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The impossibly wire-framed woman
with putty appendages pencil-thin lives to hide
in the walls of this Holiday Inn suite.

The night I spent I didn’t know she had
tucked away between the plaster spaces, vents,
wriggling under the carpet, now watching

those times when I swore aloud the same name
alone, curled dry on the leather love seat
that taunted me by its own and its length.

By chance, I woke up on that sofa and
saw her crossing in a sick slanted line
from the bathroom to the closet.

She froze as if freezing she would vanish.

But there she was – all real, an animal.
A first grader’s discarded stick-figure
eking out a dreadfully fevered rat life –

And all I could think, all I could think was

I wasn’t supposed to see this.

A naked noodle nanny with yellow skin,
broken teeth, oily bug hair, ageless, stale,
smelling like the lost wing of a cancer unit.

And then I knew

that I knew her.
Maybe she knows me.

That was probably why she ran away –
I pursued, grabbed, mindless likely snapped in two
her cold forearm like rotted celery.

I know you.

A deranged empty gasp coursed from her
to fill the sharp-angled maid-cleaned scene
of my ill-reserved Holiday Inn suite.

She drew me near and tortured her imp face
to frighten me, to push me far away,
rolling eyes, shaking lips, dirty jungle noise.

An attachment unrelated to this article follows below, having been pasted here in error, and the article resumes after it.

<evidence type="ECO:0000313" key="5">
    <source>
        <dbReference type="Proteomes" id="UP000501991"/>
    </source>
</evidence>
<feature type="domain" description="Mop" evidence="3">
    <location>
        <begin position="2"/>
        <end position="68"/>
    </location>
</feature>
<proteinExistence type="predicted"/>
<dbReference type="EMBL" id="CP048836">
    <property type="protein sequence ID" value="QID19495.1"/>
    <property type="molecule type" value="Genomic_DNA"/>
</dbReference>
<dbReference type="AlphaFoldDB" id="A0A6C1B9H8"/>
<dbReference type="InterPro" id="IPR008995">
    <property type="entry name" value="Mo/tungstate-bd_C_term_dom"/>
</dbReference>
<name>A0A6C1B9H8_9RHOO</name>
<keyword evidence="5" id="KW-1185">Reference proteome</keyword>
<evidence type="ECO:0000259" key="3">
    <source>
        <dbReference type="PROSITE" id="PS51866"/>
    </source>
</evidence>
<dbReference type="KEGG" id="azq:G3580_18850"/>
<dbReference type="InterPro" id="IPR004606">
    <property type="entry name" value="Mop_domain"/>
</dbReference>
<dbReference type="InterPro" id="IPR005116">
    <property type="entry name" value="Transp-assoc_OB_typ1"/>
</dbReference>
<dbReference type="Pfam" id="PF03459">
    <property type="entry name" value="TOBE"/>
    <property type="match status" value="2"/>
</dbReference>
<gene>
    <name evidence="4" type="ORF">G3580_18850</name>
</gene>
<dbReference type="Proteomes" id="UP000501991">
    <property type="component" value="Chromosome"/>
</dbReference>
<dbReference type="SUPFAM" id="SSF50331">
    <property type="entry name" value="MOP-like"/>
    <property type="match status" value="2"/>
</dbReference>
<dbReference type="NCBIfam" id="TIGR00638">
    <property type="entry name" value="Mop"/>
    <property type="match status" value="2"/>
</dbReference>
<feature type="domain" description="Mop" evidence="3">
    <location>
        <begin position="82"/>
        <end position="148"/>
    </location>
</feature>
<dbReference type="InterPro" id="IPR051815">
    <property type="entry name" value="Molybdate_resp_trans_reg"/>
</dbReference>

No ooga booga boo.
She was insane.

My face I tortured back, in hot anger,
in tired frustration, puffed red and numb,
still holding her near, our eyes stitched together.
I knew, I knew, I finally knew it.

I had been looking for her.

The room seemed to flood as I trembled, grip tight:
“I found you! I finally fucking found you!”

Does she know these words?
Does she understand them, even if
she’s lived all her life in the walls?

I knew her. I didn’t. But I knew that, too.
I had been looking in the back of my head.
For so long. I knew

That my life had always been lived
together with this impossibly
wire-framed woman.

A knock on my door tore her from my hand.
She escaped, ran, after all that I gave.
All that voyeur time, an intimate game, lost.

Back behind the closet’s loose wainscot board.
Back into her cramped lime-lighted cloister
padded with pink insulation, plastic arteries and veins–
a hellish cotton candy Toulouse-Lautrec playground.

I never saw her again.
Weeks and weeks
Look behind the walls
I reserved that room
Until the woman at reception,
who was real, too,
and called
the police.

I never saw her




Brian L. Miller is an Indiana native, library assistant, and soon-to-be postgraduate student at the University of Leeds, studying British literature and poetry from the Romantic period. He is the author of original research and writing ranging in subject from preschool socialization techniques to the philosophical import of pancakes. His interests include language, topics in orientalism, and supernatural stories in history, whether in the vein of the Lake Poets or Ueda Akinari.

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